3. It will also lead to a better understanding of linkages among emissions, weather, pollution and climate by monitoring all weather parameters like temperature, rainfall, humidity, wind speed and wind direction.
  4. In addition to regular air quality parameters like PM2.5, PM10, Sulfur Dioxide, Ozone, Nitrogen Oxides, Carbon Monoxide, the system will also monitor the existence of Benzene, Toluene and Xylene.
  5. Besides health, SAFAR system would benefit cost savings to several other sectors like agriculture, aviation, infrastructure, disaster management skill, tourism and many others, which directly or indirectly get affected by air quality and weather.


System of Air Quality and Weather Forecasting and Research (SAFAR)

  1. Ministry of Earth Sciences (MoES), Govt. of India, has introduced a major national initiative “SAFAR” for greater metropolitan cities of India to provide location-specific information on air quality in near real time and its forecast 1-3 days in advance for the first time in India
  2. It was started under the plan scheme “Metropolitan Advisories for Cities for Sports, Tourism (Metropolitan Air Quality and Weather Services)
  3. The SAFAR system is developed by Indian Institute of Tropical Meteorology, Pune, along with ESSO partner institutions namely India Meteorological Department (IMD) and National Centre for Medium Range Weather Forecasting (NCMRWF)
  4. The implementation of SAFAR is done with an active collaboration with local municipal corporations and various local educational institutions and governmental agencies in that Metro city.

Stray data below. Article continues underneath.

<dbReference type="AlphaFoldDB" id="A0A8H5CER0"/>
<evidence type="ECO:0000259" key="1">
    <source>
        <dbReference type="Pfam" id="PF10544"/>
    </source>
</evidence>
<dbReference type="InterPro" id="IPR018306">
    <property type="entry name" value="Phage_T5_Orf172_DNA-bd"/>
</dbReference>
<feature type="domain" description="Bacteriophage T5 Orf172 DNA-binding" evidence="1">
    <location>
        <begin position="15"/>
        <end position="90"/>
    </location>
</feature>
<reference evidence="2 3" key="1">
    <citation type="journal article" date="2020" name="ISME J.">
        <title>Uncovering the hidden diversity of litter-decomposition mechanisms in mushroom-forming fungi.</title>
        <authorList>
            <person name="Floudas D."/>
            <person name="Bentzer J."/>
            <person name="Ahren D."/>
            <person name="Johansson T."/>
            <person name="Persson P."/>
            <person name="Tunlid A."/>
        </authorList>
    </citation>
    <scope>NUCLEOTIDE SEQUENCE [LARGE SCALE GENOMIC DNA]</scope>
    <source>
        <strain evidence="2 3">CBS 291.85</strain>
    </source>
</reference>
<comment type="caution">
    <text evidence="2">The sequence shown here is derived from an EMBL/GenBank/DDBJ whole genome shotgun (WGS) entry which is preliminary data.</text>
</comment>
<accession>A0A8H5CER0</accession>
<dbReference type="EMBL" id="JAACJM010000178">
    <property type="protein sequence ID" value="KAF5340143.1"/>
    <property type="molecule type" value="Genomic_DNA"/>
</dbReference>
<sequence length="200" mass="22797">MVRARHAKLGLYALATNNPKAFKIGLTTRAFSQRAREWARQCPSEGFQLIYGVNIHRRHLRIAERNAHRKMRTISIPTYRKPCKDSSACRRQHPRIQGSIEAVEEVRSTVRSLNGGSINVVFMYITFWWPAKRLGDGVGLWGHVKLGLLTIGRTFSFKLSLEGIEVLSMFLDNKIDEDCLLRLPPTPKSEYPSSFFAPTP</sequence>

5. It was started on a Pilot basis in the cities of Pune, Ahmadabad, New Delhi and Mumbai
Air Pollution

Toxic air is causing malnutrition in treesPriority 1


Mains Paper 3: Environment | Conservation, environmental pollution and degradation, environmental impact assessment

From UPSC perspective, the following things are important:

Prelims level: Mycorrhizal fungi

Mains level: The newscard discusses impacts of air pollution on Trees.


Trend in Europe is alarming

  1. Besides affecting human health, air pollution is also causing malnutrition in trees by harming a fungus that is important for providing mineral nutrients to tree roots, finds a new study.
  2. Mycorrhizal fungi are hosted by the trees in their roots to receive nutrients from the soil.
  3. These fungi provide essential nutrients like nitrogen, phosphorus and potassium from soil in exchange for carbon from the tree.
  4. This plant-fungal symbiotic relationship is crucial for the health of the tree.
  5. However, high levels of the nutrition elements like nitrogen and phosphorus in the mycorrhizae change them to act as pollutants rather than nutrients.

Impact of the malnutrition

  1. The signs of malnutrition can be seen in the form of discolored leaves and excessive falling of leaves.